Jason Stanley

"Truth is one of the core ideals of my discipline. In my writing, I don’t as much try to navigate it as attempt to faithfully adhere to it."

Jason Stanley is the Jacob Urowsky Professor of Philosophy at Yale University. He writes and speaks about authoritarianism, propaganda, free speech, mass incarceration, and other topics.

Jason is a descendant of Holocaust survivors – his uncle served several years in Auschwitz, his mother was raised in a Siberian labor camp, and his father experienced the madness of Kristallnacht. The impact of his family’s experiences led him to dedicate much of his work to studying the ideology and structure around injustice and how it is enabled and concealed. In his book, How Fascism Works: The Politics of Us and Them, Jason identifies the ten pillars of fascist politics, and charts their horrifying rise and deep history. By uncovering disturbing patterns that are as prevalent today as ever, he reveals that the stuff of politics—charged by rhetoric and myth—can quickly become policy and reality. How Fascism Works is a New York Times Book Review Editor’s Choice, and Claudia Rankine says of the book, “No single book is as relevant to the present moment.”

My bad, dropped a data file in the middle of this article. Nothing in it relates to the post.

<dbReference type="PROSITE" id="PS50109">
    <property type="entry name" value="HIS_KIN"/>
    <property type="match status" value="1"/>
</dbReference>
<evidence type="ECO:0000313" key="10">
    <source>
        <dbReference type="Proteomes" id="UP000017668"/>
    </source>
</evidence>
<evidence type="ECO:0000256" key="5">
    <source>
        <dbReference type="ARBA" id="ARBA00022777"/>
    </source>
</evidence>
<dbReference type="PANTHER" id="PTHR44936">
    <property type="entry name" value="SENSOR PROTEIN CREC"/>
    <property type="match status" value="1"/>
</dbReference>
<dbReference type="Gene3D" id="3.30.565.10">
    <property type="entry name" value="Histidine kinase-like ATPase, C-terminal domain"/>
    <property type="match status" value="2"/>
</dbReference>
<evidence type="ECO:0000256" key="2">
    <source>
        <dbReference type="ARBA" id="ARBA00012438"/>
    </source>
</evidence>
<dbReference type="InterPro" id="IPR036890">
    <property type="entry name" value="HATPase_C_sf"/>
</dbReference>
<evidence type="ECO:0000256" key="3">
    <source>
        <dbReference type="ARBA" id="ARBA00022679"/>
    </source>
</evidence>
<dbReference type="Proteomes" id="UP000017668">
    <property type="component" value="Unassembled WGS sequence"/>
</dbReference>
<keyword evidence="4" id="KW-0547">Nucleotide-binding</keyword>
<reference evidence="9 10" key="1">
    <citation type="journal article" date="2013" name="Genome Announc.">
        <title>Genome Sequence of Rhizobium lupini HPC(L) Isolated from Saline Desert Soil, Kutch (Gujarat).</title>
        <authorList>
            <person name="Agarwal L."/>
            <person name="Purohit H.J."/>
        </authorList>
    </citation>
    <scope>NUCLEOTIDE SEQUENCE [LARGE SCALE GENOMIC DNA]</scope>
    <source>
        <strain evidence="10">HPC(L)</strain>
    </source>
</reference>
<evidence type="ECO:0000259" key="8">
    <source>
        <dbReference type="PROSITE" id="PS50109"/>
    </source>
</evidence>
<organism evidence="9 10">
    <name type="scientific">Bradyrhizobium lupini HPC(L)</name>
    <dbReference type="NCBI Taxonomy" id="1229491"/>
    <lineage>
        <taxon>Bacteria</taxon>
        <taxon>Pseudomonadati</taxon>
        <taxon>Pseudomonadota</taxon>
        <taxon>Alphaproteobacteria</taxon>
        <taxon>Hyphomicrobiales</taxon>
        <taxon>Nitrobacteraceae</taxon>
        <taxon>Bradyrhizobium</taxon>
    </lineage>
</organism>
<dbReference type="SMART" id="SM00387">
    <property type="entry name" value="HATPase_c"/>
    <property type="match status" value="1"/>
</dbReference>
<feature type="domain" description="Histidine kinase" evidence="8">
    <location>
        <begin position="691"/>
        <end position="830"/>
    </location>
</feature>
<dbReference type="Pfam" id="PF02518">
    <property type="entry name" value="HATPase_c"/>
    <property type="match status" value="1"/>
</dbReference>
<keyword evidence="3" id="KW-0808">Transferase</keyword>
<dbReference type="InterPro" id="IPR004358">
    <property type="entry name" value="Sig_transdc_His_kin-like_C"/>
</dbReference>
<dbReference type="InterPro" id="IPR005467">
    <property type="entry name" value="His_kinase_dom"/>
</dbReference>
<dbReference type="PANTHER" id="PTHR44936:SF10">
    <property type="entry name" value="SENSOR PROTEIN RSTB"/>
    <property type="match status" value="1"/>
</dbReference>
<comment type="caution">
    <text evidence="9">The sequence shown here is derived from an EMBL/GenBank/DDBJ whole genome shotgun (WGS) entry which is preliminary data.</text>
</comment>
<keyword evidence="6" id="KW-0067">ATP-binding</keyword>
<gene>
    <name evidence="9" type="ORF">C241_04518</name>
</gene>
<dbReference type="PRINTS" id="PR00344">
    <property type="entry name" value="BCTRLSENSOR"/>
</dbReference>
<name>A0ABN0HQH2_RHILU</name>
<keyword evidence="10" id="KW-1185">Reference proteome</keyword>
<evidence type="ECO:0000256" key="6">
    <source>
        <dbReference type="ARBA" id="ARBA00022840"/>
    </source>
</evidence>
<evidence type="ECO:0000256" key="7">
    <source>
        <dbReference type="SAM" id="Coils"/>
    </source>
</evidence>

Jason has four previously published books. His first book was Knowledge and Practical Interests, the winner of the 2007 American Philosophical Association book prize. His second book, Language in Context, is a collection of his papers in semantics published between 2000 and 2007 on the topic of linguistic communication and context. His third book, Know How, was published in 2011. Jason’s fourth book, How Propaganda Works, was the winner of the 2016 PROSE award for the subject area of philosophy.

“How Fascism Works”: Jason Stanley On Trump, Bolsonaro and the Rise of Fascism Across the Globe

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